“If you once forfeit the confidence of your fellow citizens, you can never regain their respect and esteem.” – President Abraham Lincoln
I grew up in a small town, I graduated from a small school, and I attend a small church. It’s easy to be polite to people when you know everyone and their history. Just driving around my small town of about 1,000 people, I’ll wave at dozens of people, many of whom have known my family for decades. We’ll greet each other, ask how things are going, and be genuinely interested in the things going on in each other’s lives.
We were raised this way. Our parents and grandparents instilled in us a sense of community and plain old politeness that we extend even to strangers. Even at a young 20-years-old, it’s strange for me to think that these values aren’t the norm anymore. They’re now just “traditional” and out of date.
Our politicians used to display these characteristics as well. Even as recently as the 1980’s, Tip O’Neill and Ronald Reagan worked together from opposite sides of the aisle with mutual admiration and respect. For most of our history, Americans from all walks of life would run for office and travel to Washington with the intent to work together, not only for the betterment of themselves, but also for the benefit of the country.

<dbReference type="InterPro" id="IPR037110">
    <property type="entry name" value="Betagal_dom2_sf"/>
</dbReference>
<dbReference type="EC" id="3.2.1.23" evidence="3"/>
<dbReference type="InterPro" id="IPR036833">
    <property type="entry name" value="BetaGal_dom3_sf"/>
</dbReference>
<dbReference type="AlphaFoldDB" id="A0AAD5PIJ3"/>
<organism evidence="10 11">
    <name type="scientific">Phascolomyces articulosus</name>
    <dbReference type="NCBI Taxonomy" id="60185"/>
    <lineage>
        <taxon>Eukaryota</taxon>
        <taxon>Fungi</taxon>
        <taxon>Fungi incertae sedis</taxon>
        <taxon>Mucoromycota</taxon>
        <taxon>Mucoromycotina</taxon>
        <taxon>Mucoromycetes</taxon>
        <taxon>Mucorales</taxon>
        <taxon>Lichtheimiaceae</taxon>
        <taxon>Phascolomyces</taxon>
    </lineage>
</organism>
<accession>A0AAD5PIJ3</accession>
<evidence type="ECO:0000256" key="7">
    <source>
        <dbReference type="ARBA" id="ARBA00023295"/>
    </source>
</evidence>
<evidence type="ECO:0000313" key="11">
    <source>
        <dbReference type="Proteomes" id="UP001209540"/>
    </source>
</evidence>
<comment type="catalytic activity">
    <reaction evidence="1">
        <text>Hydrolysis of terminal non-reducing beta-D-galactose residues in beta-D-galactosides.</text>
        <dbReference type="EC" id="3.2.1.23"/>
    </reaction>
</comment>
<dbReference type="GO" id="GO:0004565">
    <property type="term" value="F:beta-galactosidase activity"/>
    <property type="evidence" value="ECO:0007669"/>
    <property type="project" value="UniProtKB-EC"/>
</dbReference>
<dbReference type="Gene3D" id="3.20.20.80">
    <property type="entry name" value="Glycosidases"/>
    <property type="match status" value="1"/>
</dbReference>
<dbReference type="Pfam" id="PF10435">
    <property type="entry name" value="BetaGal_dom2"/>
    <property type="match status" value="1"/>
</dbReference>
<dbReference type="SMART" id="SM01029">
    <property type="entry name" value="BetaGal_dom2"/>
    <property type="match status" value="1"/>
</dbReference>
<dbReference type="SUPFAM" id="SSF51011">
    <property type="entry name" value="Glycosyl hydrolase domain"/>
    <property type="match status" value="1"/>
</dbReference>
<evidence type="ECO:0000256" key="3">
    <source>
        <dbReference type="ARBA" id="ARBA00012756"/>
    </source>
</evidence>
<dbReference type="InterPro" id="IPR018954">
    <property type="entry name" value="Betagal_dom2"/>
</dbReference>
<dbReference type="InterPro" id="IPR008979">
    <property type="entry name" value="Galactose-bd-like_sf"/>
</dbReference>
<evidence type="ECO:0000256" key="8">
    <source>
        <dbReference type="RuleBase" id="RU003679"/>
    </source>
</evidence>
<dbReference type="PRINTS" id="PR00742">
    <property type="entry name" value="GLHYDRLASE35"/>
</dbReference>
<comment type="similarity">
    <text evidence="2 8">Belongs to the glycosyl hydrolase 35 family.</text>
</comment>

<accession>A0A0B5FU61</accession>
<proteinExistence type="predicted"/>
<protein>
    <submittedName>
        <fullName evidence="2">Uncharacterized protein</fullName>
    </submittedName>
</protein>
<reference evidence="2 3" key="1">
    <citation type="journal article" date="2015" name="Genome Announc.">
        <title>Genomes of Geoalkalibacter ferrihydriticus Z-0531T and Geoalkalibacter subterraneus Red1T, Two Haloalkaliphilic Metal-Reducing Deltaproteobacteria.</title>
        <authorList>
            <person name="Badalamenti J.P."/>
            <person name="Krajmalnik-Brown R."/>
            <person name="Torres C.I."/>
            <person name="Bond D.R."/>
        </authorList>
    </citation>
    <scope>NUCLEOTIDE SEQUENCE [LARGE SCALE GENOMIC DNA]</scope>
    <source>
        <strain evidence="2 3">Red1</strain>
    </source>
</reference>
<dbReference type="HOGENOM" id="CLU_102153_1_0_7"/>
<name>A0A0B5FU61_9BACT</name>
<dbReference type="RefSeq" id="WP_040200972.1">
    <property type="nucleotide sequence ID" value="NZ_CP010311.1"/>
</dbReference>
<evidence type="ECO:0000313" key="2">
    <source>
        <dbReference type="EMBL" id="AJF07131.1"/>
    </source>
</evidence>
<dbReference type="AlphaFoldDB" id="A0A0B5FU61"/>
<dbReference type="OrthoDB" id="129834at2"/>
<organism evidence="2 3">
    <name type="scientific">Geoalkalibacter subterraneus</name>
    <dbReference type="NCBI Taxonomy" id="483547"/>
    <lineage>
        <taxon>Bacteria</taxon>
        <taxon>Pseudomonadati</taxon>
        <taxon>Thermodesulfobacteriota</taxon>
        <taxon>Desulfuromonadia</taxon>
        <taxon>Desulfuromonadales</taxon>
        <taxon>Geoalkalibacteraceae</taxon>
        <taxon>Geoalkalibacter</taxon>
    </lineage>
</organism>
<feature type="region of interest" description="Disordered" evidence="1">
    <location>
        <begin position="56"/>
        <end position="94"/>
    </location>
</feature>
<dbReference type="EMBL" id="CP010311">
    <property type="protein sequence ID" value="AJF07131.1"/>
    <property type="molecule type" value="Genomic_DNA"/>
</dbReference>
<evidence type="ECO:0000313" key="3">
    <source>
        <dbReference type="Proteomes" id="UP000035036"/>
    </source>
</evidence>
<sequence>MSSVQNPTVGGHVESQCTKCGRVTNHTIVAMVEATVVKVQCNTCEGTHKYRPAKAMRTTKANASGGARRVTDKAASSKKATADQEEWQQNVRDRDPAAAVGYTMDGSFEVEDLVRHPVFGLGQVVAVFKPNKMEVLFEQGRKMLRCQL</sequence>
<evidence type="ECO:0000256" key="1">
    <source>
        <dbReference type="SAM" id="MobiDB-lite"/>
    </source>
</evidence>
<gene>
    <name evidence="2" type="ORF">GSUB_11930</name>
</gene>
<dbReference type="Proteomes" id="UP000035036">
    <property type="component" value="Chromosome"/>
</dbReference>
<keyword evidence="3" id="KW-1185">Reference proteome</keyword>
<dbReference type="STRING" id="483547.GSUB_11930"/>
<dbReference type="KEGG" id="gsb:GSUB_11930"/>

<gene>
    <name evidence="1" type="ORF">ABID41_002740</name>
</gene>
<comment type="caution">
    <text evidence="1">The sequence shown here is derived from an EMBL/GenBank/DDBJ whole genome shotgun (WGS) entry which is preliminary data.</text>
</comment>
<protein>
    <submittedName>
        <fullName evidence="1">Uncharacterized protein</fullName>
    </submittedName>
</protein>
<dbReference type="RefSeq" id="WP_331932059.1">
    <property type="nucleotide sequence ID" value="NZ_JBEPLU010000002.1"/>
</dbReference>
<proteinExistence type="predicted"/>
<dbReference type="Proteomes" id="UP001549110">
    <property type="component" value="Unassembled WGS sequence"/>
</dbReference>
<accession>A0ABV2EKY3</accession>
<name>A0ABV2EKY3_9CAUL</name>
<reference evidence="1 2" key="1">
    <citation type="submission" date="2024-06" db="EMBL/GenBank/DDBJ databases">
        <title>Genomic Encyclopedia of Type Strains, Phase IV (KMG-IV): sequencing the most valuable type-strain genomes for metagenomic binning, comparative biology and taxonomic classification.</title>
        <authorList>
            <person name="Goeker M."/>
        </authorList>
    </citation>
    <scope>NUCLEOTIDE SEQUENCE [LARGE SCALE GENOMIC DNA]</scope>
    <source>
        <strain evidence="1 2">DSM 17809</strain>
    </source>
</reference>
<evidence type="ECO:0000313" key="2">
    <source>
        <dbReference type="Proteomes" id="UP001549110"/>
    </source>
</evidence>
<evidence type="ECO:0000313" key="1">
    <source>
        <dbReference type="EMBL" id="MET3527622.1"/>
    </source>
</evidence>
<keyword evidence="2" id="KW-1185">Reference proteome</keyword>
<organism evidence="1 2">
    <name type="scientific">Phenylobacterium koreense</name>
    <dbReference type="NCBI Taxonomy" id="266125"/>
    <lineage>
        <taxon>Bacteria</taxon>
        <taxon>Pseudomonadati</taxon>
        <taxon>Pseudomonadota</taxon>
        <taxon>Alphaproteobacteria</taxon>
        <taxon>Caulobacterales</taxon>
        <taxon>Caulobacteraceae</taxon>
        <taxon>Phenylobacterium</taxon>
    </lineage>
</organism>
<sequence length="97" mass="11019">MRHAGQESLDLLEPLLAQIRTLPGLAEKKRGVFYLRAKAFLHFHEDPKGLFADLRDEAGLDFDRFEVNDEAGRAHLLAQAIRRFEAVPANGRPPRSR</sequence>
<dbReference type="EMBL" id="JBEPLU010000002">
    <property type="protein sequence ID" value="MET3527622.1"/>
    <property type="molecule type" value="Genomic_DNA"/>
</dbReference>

This stands in stark contrast to today’s political environment. Our senators bash each other on the Senate floor. Our Representatives refuse to work together on simple issues. Name-calling, bitterness, and contempt have taken over both major parties, and this rudeness even drives Republicans to slam fellow Republicans and Democrats to tear down fellow Democrats. Americans claim to dislike negative campaigning, but they feed on the drama it creates.
This is a call to return to those “old-fashioned” values that guided our parents, grandparents, and many generations before us. I’m not referring to socially conservative values like being against abortion, supporting traditional marriage, and fearing God before all else (although I support these as well). I’m simply talking about respect. It shouldn’t be taboo to have friends who reside on the opposite end of the political spectrum. It shouldn’t be taboo for a Republican senator to be seen embracing a Democrat in a friendly hug. It shouldn’t be taboo for people to get along and compromise with those who disagree with them.
We must remember that while we are Republicans and Democrats, liberals and conservatives, young and old, Christians and atheists, we are all Americans. If we start showing respect towards our fellow man, we won’t need one man to make America great again – we’ll do it on our own.